In FIG. 3, a flow or system block diagram illustrating the functioning of the software is shown. Mode selection 200 leads to selection from among testing function 202, programs function 204, printing function 206, a defaults function 208, and a utilities function 210. From testing function 202 is evaluation of health risks at 212 to historical patterns 214. Further from testing function 202 is selection of body composition measurement 216 and control of skin fold measurement 218, selection of biometrics measurement 220 and control of weight 222, selection of cardiovascular measurement 224 and control of treadmill energy expenditure measurement 226, any step test measurement 227 and bicycle energy expenditure measurement 228, selection of stength measurement 230 and control of hand grip measurement 232 and isometric or bicep strength measurement 234, and selection of flexibility measurement 236 and control of sit and reach measurement 238. Outputs from the measurements pass through expansion board 250 and analog to digital conversion board 252 to the computer memory 254 whereat values are compared to national norms to calculate an indice of physical fitness. Additional functions of printing reports, personal profiles, any group reports and the like are selectable under printing function 206 while utilities function 210 provides for list printing, form printing, viewing and editing, DOS shell management, file management, systems calibrations, control of screens on the display screen and the like. It should be apparent that other programs could be written for control of the computer and processing of the collected data according to methods discussed elsewhere in this specification. The measured data entered into the computer memory can then be compared to various medical data or physiologically established data of the various physical fitness parameters to obtain overall indices of physical fitness.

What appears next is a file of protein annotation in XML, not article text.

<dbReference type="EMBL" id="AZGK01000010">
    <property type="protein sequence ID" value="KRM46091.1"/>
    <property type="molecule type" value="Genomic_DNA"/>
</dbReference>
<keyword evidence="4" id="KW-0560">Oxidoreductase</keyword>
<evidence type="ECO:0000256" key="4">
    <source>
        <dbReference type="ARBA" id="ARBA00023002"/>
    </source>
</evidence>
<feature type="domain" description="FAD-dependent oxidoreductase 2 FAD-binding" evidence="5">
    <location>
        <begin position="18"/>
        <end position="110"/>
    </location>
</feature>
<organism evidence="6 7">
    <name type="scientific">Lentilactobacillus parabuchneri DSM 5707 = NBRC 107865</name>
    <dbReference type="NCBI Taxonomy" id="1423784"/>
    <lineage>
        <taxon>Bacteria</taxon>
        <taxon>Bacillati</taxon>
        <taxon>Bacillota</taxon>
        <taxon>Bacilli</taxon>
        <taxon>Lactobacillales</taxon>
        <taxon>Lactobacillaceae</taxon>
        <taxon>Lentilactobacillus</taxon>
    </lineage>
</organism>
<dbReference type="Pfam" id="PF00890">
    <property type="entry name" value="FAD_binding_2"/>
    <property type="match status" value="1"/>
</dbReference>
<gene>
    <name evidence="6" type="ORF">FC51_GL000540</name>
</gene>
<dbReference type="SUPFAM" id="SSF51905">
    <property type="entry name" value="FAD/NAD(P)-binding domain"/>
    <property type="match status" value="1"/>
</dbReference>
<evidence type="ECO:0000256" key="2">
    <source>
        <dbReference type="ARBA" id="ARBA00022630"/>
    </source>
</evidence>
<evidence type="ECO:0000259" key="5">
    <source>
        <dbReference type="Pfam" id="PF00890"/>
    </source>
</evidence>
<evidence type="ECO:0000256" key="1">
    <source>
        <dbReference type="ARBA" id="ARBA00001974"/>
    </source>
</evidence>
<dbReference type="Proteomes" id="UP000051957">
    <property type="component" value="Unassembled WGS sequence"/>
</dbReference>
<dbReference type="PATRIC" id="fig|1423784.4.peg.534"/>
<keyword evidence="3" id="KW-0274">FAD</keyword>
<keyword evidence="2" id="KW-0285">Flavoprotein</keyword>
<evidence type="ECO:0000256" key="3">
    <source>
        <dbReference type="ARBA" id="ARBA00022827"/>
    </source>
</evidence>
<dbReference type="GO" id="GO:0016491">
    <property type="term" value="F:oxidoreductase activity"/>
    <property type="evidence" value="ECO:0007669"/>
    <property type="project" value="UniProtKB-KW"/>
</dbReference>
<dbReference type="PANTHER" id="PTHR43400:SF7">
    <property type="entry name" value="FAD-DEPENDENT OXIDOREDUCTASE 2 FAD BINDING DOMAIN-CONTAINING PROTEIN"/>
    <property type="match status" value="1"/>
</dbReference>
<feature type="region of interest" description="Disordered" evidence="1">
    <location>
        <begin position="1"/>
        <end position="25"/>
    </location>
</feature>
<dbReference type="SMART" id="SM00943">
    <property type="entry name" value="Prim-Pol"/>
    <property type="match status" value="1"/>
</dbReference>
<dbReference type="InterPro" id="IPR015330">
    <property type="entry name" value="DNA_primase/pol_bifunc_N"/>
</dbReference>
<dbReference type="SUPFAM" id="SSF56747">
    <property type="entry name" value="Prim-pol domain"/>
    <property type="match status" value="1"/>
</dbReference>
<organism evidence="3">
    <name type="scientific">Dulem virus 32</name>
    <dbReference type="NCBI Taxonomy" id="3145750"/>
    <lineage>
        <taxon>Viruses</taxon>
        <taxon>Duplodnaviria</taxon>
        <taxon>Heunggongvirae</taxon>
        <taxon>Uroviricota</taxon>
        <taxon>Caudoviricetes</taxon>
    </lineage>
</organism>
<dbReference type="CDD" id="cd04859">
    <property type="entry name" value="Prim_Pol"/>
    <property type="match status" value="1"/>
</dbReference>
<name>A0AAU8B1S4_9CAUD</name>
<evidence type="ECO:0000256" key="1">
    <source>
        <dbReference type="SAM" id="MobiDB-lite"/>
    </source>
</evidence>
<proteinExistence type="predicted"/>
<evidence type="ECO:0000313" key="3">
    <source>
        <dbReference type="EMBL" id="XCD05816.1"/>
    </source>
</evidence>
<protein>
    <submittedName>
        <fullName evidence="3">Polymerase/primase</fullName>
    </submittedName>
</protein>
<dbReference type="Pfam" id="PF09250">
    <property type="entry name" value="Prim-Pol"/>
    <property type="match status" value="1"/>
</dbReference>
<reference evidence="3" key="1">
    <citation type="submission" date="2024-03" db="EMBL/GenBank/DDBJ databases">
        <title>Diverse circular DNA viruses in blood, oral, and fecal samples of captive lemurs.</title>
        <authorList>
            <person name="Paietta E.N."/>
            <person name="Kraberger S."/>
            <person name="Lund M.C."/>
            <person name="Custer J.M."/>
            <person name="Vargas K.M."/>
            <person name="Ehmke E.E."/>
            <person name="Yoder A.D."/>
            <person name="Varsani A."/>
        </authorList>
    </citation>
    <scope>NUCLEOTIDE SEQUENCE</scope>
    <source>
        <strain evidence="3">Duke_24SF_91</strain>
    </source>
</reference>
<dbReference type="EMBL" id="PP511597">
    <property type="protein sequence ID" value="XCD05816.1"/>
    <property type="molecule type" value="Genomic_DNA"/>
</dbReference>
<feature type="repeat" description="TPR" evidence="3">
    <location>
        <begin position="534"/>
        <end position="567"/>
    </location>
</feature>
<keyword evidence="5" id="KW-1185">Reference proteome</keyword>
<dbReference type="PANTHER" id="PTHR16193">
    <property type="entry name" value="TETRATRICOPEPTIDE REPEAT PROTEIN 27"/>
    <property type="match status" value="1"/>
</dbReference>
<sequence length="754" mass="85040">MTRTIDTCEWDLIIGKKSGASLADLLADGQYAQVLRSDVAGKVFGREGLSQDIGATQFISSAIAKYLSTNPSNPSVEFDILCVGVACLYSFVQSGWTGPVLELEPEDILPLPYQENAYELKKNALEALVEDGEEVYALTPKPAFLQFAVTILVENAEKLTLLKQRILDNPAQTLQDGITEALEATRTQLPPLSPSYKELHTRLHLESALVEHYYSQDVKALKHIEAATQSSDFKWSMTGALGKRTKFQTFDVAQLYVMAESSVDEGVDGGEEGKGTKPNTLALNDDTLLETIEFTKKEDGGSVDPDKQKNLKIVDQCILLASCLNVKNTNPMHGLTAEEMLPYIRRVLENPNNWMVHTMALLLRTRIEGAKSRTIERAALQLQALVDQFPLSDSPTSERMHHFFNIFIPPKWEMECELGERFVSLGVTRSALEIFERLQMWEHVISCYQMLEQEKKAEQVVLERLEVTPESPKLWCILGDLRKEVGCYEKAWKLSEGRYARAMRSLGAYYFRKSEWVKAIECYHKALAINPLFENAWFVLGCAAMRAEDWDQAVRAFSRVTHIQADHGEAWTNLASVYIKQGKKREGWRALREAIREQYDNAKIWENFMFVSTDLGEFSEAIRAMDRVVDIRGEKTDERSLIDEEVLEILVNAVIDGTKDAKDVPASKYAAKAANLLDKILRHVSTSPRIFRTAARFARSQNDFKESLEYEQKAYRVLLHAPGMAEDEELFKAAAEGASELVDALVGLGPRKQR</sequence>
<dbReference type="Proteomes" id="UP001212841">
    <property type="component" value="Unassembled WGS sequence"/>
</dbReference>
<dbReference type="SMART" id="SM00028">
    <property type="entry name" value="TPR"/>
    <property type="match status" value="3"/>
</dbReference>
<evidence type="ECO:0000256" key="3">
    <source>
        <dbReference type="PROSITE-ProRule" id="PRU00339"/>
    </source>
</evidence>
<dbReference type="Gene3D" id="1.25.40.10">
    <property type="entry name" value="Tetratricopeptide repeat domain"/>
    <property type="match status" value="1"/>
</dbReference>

Generally, a keyboard is attached to the computer for interfacing with the computer and a monitor is linked with the computer for display of graphics thereby serving as a visual link with an individual or operator. Means 24 of outputting the calculated physical fitness can be via a monitor screen or a printer, e.g., a Hewlett-Packard DeskJet 500 printer, attached to the computer.